Figure 2: TGFβ signaling in epithelial-to-mesenchymal transition. TGFβ signaling mediated by Smad or non-Smad pathways can directly or indirectly induce the expression of different transcriptional “master regulators” of epithelial-to-mesenchymal transition. These factors, including Snail, Slug, ZEB1/delta EF1, and ZEB2/SIP1 are able to initiate a coordinated transcriptional network which results in suppression of epithelial and upregulation mesenchymal marker expression. As a result, epithelial cancer cells undergo dissolution of adherens and tight junctions along with dramatic remodeling of their cytoskeleton and acquire mesenchymal features. These fibroblast-like, spindle shaped tumor cells exhibit significantly enhanced migratory and invasive potential which allows them to enter the blood circulation through the basement membrane and initiate their metastatic dissemination to distal organs.

Therefore, one of the main mechanisms by which TGFβ promotes cell migration, invasion, and metastasis is through induction of EMT. Studies have shown that TGFβ stimulation of carcinoma-derived cell populations in culture can lead to the activation of this reversible process [45, 178, 179]. In vivo studies have further shown that expression of TGFβ1 in the skin of transgenic mice enhanced the conversion of benign skin tumors to carcinomas and highly invasive spindle-cell carcinomas [180]. Moreover, expression of a dominant-negative TGFβRII prevented squamous carcinoma cells from undergoing EMT in response to TGFβ in vivo [181]. Acquisition of an EMT phenotype results in cells with diminished adhesive capacity that are highly migratory and invasive due to increased secretion of extracellular proteases. Therefore, EMT enhances intravasation of carcinoma in situ cells through the basement membrane in the circulation and facilitates extravasation at the distal tissues and formation of micrometastases in distal organs [165, 172, 182].

Besides Smads, other signaling molecules have also been implicated in TGFβ-mediated EMT, including Erk, PI3K-Akt, RhoA, and cofilin [183, 184]. Induction of Erk and p38-MAPK phosphorylation by TGFβ regulates the expression of genes involved in the remodeling of extracellular matrix and disruption of adherens and tight junctions to facilitate EMT [95, 185]. However, studies using Smad-binding defective TGFβRI constructs that can still mediate MAPK signal indicated that Smads are required for Erk-induced EMT process [95, 186]. Consistent with this evidence, other reports have demonstrated that cooperation between the TGFβ and Ras-Raf-MAPK pathways is involved in promoting EMT [178, 179, 187, 188]. Additional molecular evidence to support this synergistic effect resulted from studies showing that, under the influence of oncogenic Ras, formation of a mutant p53/Smad complex empowers TGFβ-induced metastasis by opposing p63 activity [189].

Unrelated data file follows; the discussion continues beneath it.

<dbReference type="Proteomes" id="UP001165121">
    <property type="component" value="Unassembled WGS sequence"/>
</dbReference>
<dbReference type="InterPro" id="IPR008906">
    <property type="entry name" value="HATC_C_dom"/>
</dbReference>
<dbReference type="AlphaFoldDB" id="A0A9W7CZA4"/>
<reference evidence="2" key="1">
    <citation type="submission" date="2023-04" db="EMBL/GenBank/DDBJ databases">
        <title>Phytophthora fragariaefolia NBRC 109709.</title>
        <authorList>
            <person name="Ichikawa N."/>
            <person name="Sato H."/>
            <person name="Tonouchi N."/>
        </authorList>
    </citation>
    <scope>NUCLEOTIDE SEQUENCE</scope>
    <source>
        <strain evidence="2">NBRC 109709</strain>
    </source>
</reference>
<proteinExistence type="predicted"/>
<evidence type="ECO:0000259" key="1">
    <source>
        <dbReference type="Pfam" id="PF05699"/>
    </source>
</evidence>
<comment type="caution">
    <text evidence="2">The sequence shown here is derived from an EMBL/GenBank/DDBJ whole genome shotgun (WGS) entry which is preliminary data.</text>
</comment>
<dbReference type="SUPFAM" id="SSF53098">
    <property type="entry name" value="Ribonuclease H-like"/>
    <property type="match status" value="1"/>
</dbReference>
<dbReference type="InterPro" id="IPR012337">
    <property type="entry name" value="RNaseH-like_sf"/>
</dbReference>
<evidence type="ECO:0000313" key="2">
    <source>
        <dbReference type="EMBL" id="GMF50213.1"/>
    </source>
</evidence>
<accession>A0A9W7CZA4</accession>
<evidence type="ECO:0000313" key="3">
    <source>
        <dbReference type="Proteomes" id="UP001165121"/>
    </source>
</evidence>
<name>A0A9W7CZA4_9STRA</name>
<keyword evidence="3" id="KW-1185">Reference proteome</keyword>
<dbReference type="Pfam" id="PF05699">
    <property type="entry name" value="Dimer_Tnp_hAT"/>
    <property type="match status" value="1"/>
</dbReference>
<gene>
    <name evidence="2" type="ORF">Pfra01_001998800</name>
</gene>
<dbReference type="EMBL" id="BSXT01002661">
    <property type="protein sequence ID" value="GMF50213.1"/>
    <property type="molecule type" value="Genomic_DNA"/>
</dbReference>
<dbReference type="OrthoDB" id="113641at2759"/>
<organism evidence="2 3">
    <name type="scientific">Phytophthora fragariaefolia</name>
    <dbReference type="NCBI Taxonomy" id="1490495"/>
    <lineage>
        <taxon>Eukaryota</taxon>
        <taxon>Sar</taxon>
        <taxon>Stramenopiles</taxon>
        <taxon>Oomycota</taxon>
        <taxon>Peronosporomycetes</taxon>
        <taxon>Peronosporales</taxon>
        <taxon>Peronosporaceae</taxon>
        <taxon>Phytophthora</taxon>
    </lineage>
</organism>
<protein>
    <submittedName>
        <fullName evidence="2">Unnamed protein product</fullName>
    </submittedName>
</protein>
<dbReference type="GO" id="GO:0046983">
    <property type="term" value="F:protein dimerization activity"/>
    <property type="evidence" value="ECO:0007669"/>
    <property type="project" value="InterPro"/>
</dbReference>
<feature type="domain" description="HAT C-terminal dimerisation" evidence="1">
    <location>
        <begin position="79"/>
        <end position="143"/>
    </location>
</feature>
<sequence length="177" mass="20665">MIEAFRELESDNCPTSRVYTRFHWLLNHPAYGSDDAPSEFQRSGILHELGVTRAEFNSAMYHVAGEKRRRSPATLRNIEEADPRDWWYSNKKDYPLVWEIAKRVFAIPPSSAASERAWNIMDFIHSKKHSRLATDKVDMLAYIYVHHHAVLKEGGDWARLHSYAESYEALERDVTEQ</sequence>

Finally, the microRNA 200 family members miR-200 and miR-205 have been shown to inhibit the E-cadherin repressors ZEB1 and ZEB2 to suppress EMT and promote an epithelial phenotype. Interestingly, loss of expression of these noncoding RNAs is observed in breast tumors and may facilitate EMT, invasion, and metastasis [190193]. Furthermore, TGFβ suppresses miR-203 expression leading to upregulation of its target SLUG in order to promote EMT and metastasis [194]. In contrast, upregulation of miR-21 in some tumor types facilitates TGFβ-induced EMT and cancer cell migration [195]. In summary, it is becoming increasingly clear that TGFβ signaling controls a complex network of interconnected pathways to regulate EMT and, therefore, the metastatic properties of cancer cells.

5. TGFβ and ‘‘Cancer Stem Cells’’ (CSCs)